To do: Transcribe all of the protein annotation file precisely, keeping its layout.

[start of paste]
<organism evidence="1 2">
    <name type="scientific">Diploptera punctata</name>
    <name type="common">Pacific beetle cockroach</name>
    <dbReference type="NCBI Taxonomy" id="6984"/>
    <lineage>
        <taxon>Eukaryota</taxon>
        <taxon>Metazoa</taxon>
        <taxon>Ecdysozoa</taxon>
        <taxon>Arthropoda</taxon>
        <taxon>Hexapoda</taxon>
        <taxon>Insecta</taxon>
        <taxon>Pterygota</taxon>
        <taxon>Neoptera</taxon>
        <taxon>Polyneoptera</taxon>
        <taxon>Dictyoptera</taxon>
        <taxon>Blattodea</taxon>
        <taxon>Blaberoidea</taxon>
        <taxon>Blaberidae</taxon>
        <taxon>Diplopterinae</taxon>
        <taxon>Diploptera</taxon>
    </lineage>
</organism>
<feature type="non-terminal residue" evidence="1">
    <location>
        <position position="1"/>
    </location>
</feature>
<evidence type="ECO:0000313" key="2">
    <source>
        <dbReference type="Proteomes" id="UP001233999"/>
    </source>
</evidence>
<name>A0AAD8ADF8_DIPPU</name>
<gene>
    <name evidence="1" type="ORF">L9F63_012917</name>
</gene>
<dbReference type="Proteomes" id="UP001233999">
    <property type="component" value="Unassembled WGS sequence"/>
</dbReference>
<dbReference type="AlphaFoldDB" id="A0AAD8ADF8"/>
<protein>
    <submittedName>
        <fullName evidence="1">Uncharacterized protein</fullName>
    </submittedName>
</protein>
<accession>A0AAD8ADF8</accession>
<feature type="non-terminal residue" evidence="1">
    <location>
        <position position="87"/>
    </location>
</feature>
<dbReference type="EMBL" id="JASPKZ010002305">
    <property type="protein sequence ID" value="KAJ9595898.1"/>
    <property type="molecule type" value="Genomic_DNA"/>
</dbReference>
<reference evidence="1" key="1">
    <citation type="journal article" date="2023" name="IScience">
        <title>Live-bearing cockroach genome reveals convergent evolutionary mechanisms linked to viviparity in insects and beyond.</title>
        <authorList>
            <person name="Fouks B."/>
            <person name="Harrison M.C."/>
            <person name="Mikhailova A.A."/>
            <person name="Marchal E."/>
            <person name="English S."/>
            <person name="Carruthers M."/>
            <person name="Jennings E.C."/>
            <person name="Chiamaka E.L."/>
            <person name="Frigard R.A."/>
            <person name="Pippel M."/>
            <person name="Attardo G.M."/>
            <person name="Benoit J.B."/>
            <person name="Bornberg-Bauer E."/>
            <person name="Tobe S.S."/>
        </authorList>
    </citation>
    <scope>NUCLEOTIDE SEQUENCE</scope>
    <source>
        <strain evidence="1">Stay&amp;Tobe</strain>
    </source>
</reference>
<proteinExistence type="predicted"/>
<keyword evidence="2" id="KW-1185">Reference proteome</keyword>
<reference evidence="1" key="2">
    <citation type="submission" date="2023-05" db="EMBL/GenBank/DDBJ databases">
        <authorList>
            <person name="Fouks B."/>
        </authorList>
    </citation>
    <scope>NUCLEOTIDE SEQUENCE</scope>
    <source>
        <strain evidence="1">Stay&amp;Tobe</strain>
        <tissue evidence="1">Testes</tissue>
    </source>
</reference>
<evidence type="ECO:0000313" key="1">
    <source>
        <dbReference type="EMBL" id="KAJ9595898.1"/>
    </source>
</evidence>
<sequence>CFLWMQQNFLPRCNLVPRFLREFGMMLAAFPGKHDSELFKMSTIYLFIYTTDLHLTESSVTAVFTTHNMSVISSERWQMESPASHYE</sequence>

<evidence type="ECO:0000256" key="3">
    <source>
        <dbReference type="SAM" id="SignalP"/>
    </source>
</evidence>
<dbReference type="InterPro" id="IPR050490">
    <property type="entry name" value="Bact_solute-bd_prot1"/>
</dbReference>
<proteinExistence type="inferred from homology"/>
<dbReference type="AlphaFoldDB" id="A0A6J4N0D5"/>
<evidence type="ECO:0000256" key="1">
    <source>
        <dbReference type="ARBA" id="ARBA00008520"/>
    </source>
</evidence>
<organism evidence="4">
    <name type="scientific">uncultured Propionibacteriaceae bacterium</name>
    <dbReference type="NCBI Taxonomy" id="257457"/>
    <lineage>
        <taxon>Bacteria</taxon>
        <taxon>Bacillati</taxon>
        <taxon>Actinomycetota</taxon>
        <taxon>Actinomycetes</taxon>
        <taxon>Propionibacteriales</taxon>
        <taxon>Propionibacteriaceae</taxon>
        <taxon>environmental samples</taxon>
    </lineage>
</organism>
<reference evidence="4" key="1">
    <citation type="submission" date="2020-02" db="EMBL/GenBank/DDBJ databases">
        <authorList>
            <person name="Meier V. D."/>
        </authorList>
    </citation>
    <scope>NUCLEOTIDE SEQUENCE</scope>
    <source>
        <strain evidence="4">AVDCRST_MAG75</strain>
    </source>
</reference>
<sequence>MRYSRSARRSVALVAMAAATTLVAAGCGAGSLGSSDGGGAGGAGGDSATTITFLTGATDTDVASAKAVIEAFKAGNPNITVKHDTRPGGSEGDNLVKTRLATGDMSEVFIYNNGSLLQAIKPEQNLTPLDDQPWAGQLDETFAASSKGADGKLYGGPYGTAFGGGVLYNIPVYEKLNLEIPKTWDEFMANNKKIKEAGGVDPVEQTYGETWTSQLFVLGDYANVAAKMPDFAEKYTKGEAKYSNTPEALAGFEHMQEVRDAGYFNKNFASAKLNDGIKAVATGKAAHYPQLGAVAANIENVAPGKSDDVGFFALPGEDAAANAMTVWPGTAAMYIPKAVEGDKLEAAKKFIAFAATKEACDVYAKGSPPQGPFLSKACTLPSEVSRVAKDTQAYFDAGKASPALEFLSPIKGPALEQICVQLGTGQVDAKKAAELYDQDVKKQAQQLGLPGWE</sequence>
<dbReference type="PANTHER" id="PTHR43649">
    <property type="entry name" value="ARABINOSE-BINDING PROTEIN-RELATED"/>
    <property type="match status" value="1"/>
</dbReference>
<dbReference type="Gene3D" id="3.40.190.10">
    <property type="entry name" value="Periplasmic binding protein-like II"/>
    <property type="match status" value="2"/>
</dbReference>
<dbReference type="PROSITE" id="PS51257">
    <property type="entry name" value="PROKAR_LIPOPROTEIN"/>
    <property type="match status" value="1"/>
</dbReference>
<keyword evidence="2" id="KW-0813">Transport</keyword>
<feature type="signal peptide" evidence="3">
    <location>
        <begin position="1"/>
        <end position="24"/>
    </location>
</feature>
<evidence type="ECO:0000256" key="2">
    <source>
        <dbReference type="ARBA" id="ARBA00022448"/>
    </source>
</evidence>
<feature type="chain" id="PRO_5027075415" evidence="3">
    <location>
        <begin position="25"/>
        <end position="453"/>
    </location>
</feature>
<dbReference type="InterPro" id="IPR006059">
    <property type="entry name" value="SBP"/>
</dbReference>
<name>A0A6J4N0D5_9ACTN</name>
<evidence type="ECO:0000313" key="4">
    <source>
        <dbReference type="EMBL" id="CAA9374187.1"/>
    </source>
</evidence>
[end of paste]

<organism evidence="1 2">
    <name type="scientific">Diploptera punctata</name>
    <name type="common">Pacific beetle cockroach</name>
    <dbReference type="NCBI Taxonomy" id="6984"/>
    <lineage>
        <taxon>Eukaryota</taxon>
        <taxon>Metazoa</taxon>
        <taxon>Ecdysozoa</taxon>
        <taxon>Arthropoda</taxon>
        <taxon>Hexapoda</taxon>
        <taxon>Insecta</taxon>
        <taxon>Pterygota</taxon>
        <taxon>Neoptera</taxon>
        <taxon>Polyneoptera</taxon>
        <taxon>Dictyoptera</taxon>
        <taxon>Blattodea</taxon>
        <taxon>Blaberoidea</taxon>
        <taxon>Blaberidae</taxon>
        <taxon>Diplopterinae</taxon>
        <taxon>Diploptera</taxon>
    </lineage>
</organism>
<feature type="non-terminal residue" evidence="1">
    <location>
        <position position="1"/>
    </location>
</feature>
<evidence type="ECO:0000313" key="2">
    <source>
        <dbReference type="Proteomes" id="UP001233999"/>
    </source>
</evidence>
<name>A0AAD8ADF8_DIPPU</name>
<gene>
    <name evidence="1" type="ORF">L9F63_012917</name>
</gene>
<dbReference type="Proteomes" id="UP001233999">
    <property type="component" value="Unassembled WGS sequence"/>
</dbReference>
<dbReference type="AlphaFoldDB" id="A0AAD8ADF8"/>
<protein>
    <submittedName>
        <fullName evidence="1">Uncharacterized protein</fullName>
    </submittedName>
</protein>
<accession>A0AAD8ADF8</accession>
<feature type="non-terminal residue" evidence="1">
    <location>
        <position position="87"/>
    </location>
</feature>
<dbReference type="EMBL" id="JASPKZ010002305">
    <property type="protein sequence ID" value="KAJ9595898.1"/>
    <property type="molecule type" value="Genomic_DNA"/>
</dbReference>
<reference evidence="1" key="1">
    <citation type="journal article" date="2023" name="IScience">
        <title>Live-bearing cockroach genome reveals convergent evolutionary mechanisms linked to viviparity in insects and beyond.</title>
        <authorList>
            <person name="Fouks B."/>
            <person name="Harrison M.C."/>
            <person name="Mikhailova A.A."/>
            <person name="Marchal E."/>
            <person name="English S."/>
            <person name="Carruthers M."/>
            <person name="Jennings E.C."/>
            <person name="Chiamaka E.L."/>
            <person name="Frigard R.A."/>
            <person name="Pippel M."/>
            <person name="Attardo G.M."/>
            <person name="Benoit J.B."/>
            <person name="Bornberg-Bauer E."/>
            <person name="Tobe S.S."/>
        </authorList>
    </citation>
    <scope>NUCLEOTIDE SEQUENCE</scope>
    <source>
        <strain evidence="1">Stay&amp;Tobe</strain>
    </source>
</reference>
<proteinExistence type="predicted"/>
<keyword evidence="2" id="KW-1185">Reference proteome</keyword>
<reference evidence="1" key="2">
    <citation type="submission" date="2023-05" db="EMBL/GenBank/DDBJ databases">
        <authorList>
            <person name="Fouks B."/>
        </authorList>
    </citation>
    <scope>NUCLEOTIDE SEQUENCE</scope>
    <source>
        <strain evidence="1">Stay&amp;Tobe</strain>
        <tissue evidence="1">Testes</tissue>
    </source>
</reference>
<evidence type="ECO:0000313" key="1">
    <source>
        <dbReference type="EMBL" id="KAJ9595898.1"/>
    </source>
</evidence>
<sequence>CFLWMQQNFLPRCNLVPRFLREFGMMLAAFPGKHDSELFKMSTIYLFIYTTDLHLTESSVTAVFTTHNMSVISSERWQMESPASHYE</sequence>

<evidence type="ECO:0000256" key="3">
    <source>
        <dbReference type="SAM" id="SignalP"/>
    </source>
</evidence>
<dbReference type="InterPro" id="IPR050490">
    <property type="entry name" value="Bact_solute-bd_prot1"/>
</dbReference>
<proteinExistence type="inferred from homology"/>
<dbReference type="AlphaFoldDB" id="A0A6J4N0D5"/>
<evidence type="ECO:0000256" key="1">
    <source>
        <dbReference type="ARBA" id="ARBA00008520"/>
    </source>
</evidence>
<organism evidence="4">
    <name type="scientific">uncultured Propionibacteriaceae bacterium</name>
    <dbReference type="NCBI Taxonomy" id="257457"/>
    <lineage>
        <taxon>Bacteria</taxon>
        <taxon>Bacillati</taxon>
        <taxon>Actinomycetota</taxon>
        <taxon>Actinomycetes</taxon>
        <taxon>Propionibacteriales</taxon>
        <taxon>Propionibacteriaceae</taxon>
        <taxon>environmental samples</taxon>
    </lineage>
</organism>
<reference evidence="4" key="1">
    <citation type="submission" date="2020-02" db="EMBL/GenBank/DDBJ databases">
        <authorList>
            <person name="Meier V. D."/>
        </authorList>
    </citation>
    <scope>NUCLEOTIDE SEQUENCE</scope>
    <source>
        <strain evidence="4">AVDCRST_MAG75</strain>
    </source>
</reference>
<sequence>MRYSRSARRSVALVAMAAATTLVAAGCGAGSLGSSDGGGAGGAGGDSATTITFLTGATDTDVASAKAVIEAFKAGNPNITVKHDTRPGGSEGDNLVKTRLATGDMSEVFIYNNGSLLQAIKPEQNLTPLDDQPWAGQLDETFAASSKGADGKLYGGPYGTAFGGGVLYNIPVYEKLNLEIPKTWDEFMANNKKIKEAGGVDPVEQTYGETWTSQLFVLGDYANVAAKMPDFAEKYTKGEAKYSNTPEALAGFEHMQEVRDAGYFNKNFASAKLNDGIKAVATGKAAHYPQLGAVAANIENVAPGKSDDVGFFALPGEDAAANAMTVWPGTAAMYIPKAVEGDKLEAAKKFIAFAATKEACDVYAKGSPPQGPFLSKACTLPSEVSRVAKDTQAYFDAGKASPALEFLSPIKGPALEQICVQLGTGQVDAKKAAELYDQDVKKQAQQLGLPGWE</sequence>
<dbReference type="PANTHER" id="PTHR43649">
    <property type="entry name" value="ARABINOSE-BINDING PROTEIN-RELATED"/>
    <property type="match status" value="1"/>
</dbReference>
<dbReference type="Gene3D" id="3.40.190.10">
    <property type="entry name" value="Periplasmic binding protein-like II"/>
    <property type="match status" value="2"/>
</dbReference>
<dbReference type="PROSITE" id="PS51257">
    <property type="entry name" value="PROKAR_LIPOPROTEIN"/>
    <property type="match status" value="1"/>
</dbReference>
<keyword evidence="2" id="KW-0813">Transport</keyword>
<feature type="signal peptide" evidence="3">
    <location>
        <begin position="1"/>
        <end position="24"/>
    </location>
</feature>
<evidence type="ECO:0000256" key="2">
    <source>
        <dbReference type="ARBA" id="ARBA00022448"/>
    </source>
</evidence>
<feature type="chain" id="PRO_5027075415" evidence="3">
    <location>
        <begin position="25"/>
        <end position="453"/>
    </location>
</feature>
<dbReference type="InterPro" id="IPR006059">
    <property type="entry name" value="SBP"/>
</dbReference>
<name>A0A6J4N0D5_9ACTN</name>
<evidence type="ECO:0000313" key="4">
    <source>
        <dbReference type="EMBL" id="CAA9374187.1"/>
    </source>
</evidence>